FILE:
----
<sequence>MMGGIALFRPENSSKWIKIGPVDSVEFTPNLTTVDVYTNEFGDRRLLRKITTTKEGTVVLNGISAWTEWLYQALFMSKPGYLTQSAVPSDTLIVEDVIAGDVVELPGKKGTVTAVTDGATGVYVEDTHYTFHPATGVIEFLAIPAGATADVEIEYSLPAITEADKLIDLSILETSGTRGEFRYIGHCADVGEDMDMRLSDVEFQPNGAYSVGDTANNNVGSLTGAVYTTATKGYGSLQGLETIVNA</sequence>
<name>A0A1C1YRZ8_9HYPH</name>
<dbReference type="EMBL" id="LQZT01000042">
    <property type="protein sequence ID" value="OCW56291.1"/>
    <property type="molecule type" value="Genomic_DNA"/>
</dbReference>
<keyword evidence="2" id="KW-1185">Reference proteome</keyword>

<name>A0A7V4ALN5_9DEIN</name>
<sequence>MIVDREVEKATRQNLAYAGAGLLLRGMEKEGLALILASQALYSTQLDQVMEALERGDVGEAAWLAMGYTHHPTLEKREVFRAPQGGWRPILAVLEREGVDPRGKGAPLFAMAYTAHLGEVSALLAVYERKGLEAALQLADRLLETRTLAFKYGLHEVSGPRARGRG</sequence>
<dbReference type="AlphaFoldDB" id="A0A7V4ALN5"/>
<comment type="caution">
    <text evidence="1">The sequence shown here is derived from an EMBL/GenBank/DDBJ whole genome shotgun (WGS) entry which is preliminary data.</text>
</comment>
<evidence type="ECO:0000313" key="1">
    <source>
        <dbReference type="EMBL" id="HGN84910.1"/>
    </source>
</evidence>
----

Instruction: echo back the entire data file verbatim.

<sequence>MMGGIALFRPENSSKWIKIGPVDSVEFTPNLTTVDVYTNEFGDRRLLRKITTTKEGTVVLNGISAWTEWLYQALFMSKPGYLTQSAVPSDTLIVEDVIAGDVVELPGKKGTVTAVTDGATGVYVEDTHYTFHPATGVIEFLAIPAGATADVEIEYSLPAITEADKLIDLSILETSGTRGEFRYIGHCADVGEDMDMRLSDVEFQPNGAYSVGDTANNNVGSLTGAVYTTATKGYGSLQGLETIVNA</sequence>
<name>A0A1C1YRZ8_9HYPH</name>
<dbReference type="EMBL" id="LQZT01000042">
    <property type="protein sequence ID" value="OCW56291.1"/>
    <property type="molecule type" value="Genomic_DNA"/>
</dbReference>
<keyword evidence="2" id="KW-1185">Reference proteome</keyword>

<name>A0A7V4ALN5_9DEIN</name>
<sequence>MIVDREVEKATRQNLAYAGAGLLLRGMEKEGLALILASQALYSTQLDQVMEALERGDVGEAAWLAMGYTHHPTLEKREVFRAPQGGWRPILAVLEREGVDPRGKGAPLFAMAYTAHLGEVSALLAVYERKGLEAALQLADRLLETRTLAFKYGLHEVSGPRARGRG</sequence>
<dbReference type="AlphaFoldDB" id="A0A7V4ALN5"/>
<comment type="caution">
    <text evidence="1">The sequence shown here is derived from an EMBL/GenBank/DDBJ whole genome shotgun (WGS) entry which is preliminary data.</text>
</comment>
<evidence type="ECO:0000313" key="1">
    <source>
        <dbReference type="EMBL" id="HGN84910.1"/>
    </source>
</evidence>